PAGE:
Approximately 3.3 per cent of British Columbians

Down side of multi-billion dollar gambling industry in spotlight

Responsible gambling road show winds up week in Greater Victoria

For the vast majority of British Columbians, gambling is a popular and problem-free form of entertainment.

Whether they play Lotto 6-49 or Keno, buy scratch-and-win tickets or head off to the casino, close to three-quarters of B.C. residents take part in some form of gambling in any given year, according to Ministry of Finance research.

But for a small percentage of people, what begins as an innocent and enjoyable pastime ends up leading down the path to financial hardship.

Each spring since 2012, the B.C. Lottery Corporation has toured B.C. talking about such issues during Responsible Gambling Awareness Week.

This week BCLC has been in Greater Victoria, starting Sunday with an information kiosk set up at Westshore Town Centre. The crew then moved on to the Gordon Head Recreation Centre, View Royal Casino, The Bay Centre, Save-On-Foods in Saanich, the University of Victoria, Commonwealth Place and the Tillicum Silvercity Cineplex.

The week ends with a free sponsored swim at the Juan de Fuca Recreation Centre pool tomorrow (April 25) from 1:30 to 4 p.m.

“It all about facilitating getting the information out there for people about where they can get help if they need it, and how to recognize when they need it,” said View Royal Casino general manager Andy Lacroix.

The casino hosted a Monday afternoon event at which people learned about GameSense –  BCLC’s flagship program –  and some ways to recognize and deal with problem gambling.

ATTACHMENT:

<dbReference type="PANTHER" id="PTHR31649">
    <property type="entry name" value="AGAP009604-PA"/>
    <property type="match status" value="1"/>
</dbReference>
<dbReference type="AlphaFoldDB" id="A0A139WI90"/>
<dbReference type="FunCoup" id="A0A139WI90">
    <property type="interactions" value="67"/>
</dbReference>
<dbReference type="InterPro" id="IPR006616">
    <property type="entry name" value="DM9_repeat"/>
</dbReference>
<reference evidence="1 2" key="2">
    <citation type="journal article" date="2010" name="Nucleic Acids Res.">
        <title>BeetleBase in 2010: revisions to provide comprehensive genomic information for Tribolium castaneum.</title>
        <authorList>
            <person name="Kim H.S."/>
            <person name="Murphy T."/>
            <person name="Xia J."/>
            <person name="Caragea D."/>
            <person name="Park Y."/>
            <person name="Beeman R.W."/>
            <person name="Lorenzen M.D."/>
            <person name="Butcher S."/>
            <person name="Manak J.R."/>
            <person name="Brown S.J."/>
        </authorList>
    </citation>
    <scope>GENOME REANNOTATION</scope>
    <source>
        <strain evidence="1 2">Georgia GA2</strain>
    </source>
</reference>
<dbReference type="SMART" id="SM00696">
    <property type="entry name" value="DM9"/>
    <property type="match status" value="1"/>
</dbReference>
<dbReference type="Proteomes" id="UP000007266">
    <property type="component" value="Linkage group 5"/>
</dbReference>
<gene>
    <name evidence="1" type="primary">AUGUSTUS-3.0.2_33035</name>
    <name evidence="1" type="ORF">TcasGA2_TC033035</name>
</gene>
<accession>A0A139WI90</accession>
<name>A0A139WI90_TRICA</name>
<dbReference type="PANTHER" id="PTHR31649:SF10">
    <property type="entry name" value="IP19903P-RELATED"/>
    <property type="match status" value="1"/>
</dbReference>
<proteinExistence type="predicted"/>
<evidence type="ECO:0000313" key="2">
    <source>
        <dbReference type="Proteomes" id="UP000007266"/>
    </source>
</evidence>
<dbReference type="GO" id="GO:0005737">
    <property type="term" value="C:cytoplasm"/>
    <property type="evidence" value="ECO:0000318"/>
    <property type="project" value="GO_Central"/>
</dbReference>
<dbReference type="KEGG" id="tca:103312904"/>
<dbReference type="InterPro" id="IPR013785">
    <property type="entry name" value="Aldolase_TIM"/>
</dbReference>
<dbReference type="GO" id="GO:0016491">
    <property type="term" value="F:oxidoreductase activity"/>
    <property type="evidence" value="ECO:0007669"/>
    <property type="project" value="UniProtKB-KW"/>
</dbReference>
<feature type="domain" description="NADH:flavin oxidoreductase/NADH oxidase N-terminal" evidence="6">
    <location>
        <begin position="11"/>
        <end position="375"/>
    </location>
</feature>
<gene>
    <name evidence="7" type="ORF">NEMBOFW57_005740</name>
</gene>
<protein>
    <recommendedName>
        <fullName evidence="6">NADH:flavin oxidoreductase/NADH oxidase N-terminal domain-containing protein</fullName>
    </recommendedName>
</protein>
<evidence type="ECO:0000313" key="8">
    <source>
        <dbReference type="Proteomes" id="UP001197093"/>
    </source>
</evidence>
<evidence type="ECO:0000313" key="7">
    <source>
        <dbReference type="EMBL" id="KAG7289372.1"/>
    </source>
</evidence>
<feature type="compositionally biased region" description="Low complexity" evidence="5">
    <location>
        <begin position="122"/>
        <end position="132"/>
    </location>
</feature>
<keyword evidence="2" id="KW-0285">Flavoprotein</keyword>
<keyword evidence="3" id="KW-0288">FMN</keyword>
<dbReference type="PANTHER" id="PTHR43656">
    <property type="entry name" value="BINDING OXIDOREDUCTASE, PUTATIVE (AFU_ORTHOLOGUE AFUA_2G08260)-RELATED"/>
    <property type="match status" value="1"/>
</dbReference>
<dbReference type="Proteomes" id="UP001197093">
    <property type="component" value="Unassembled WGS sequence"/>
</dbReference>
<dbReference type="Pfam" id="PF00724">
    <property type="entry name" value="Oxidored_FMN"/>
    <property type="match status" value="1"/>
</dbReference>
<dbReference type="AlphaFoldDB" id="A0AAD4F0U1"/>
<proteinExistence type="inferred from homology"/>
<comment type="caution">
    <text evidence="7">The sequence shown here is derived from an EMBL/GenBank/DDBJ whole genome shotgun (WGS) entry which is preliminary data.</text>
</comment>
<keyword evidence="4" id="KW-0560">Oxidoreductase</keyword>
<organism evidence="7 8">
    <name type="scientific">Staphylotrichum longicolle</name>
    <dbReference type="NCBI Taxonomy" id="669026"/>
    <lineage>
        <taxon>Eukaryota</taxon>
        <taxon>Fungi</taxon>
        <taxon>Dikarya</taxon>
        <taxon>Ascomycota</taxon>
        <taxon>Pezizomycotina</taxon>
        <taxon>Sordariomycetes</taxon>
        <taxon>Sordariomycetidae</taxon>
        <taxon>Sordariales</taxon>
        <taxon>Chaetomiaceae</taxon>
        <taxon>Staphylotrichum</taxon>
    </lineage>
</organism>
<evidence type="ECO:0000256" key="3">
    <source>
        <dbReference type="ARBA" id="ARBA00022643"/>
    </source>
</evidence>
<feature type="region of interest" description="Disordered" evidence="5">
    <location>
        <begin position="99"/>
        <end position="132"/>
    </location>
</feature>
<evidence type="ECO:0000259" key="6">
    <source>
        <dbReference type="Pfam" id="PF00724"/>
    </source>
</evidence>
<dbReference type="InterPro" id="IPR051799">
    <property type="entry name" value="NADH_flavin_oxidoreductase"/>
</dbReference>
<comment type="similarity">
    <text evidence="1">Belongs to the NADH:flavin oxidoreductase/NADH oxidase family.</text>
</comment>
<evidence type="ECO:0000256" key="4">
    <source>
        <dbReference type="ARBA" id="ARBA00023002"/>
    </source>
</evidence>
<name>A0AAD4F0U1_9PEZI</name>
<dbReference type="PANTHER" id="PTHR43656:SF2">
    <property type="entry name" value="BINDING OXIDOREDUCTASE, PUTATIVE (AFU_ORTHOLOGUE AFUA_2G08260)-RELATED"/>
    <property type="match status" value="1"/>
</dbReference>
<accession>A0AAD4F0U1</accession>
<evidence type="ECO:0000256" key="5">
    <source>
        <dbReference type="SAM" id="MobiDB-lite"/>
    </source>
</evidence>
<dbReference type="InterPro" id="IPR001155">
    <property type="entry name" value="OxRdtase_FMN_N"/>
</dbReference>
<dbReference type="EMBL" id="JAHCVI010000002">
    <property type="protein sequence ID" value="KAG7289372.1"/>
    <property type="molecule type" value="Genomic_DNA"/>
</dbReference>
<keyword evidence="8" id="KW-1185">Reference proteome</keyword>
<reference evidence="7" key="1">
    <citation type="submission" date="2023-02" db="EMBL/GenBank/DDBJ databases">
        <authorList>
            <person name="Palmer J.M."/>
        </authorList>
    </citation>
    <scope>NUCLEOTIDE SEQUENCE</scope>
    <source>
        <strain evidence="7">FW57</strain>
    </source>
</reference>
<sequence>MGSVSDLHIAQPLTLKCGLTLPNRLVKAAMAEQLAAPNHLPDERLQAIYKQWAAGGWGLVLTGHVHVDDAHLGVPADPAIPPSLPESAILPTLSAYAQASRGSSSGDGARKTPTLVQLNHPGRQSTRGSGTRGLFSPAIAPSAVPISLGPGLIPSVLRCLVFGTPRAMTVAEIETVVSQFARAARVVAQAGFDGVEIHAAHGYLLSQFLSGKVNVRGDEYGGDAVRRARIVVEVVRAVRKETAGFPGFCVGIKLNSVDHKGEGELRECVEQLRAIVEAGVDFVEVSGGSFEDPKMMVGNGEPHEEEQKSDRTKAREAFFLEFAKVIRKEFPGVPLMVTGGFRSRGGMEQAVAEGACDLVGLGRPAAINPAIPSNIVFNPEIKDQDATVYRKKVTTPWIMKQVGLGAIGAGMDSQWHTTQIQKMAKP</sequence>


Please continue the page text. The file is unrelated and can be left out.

According to the Ministry, a 2014 study on gambling in B.C. found that the prevalence of problem gamblers has declined markedly since the last study in 2008. But there are still about 135,000 people who are categorized as moderate- to high-risk problem gamblers –  approximately 3.3 per cent of the population.

Victoria-based counsellor Jennifer Taylor says the discovery of a gambling addiction can often come as a shock to friends and family members.

“Gambling is one of those activities that can be held as a secret for a very long time. And usually, it is a financial crisis that brings the problem out of the shadows,” she said.

To stop a gambling problem before it spins out of control, counsellors stress the importance of recognizing the signs and finding treatment early.

Family members should be watchful of long, unexplained absences by their loved ones. Friends and employers may notice a colleague is often strapped for cash, or has become isolated and withdrawn. A person who once gambled for fun might become increasingly preoccupied with applying strategies and exhausting mental energy on their ‘hobby.’

In counselling, Taylor said, “each person decides for themselves what their goals around gambling are, and … how they will get there.” She added that a struggle with gambling addiction can create troubles in other areas of a person’s life, such as communication, relationships and social activity.

“Given that problem gambling usually creates financial strain, having free and freely available services to those at risk or suffering from a gambling addiction is vital.”

The province’s 24/7 Problem Gambling Help Line (1-888-795-6111) offers confidential help from trained professionals in 11 different languages and in text services for the hearing impaired.

Other free counselling services are available through bcresponsiblegambling.ca and information about services can be found at any gaming establishment.

mdavies@goldstreamgazette.com

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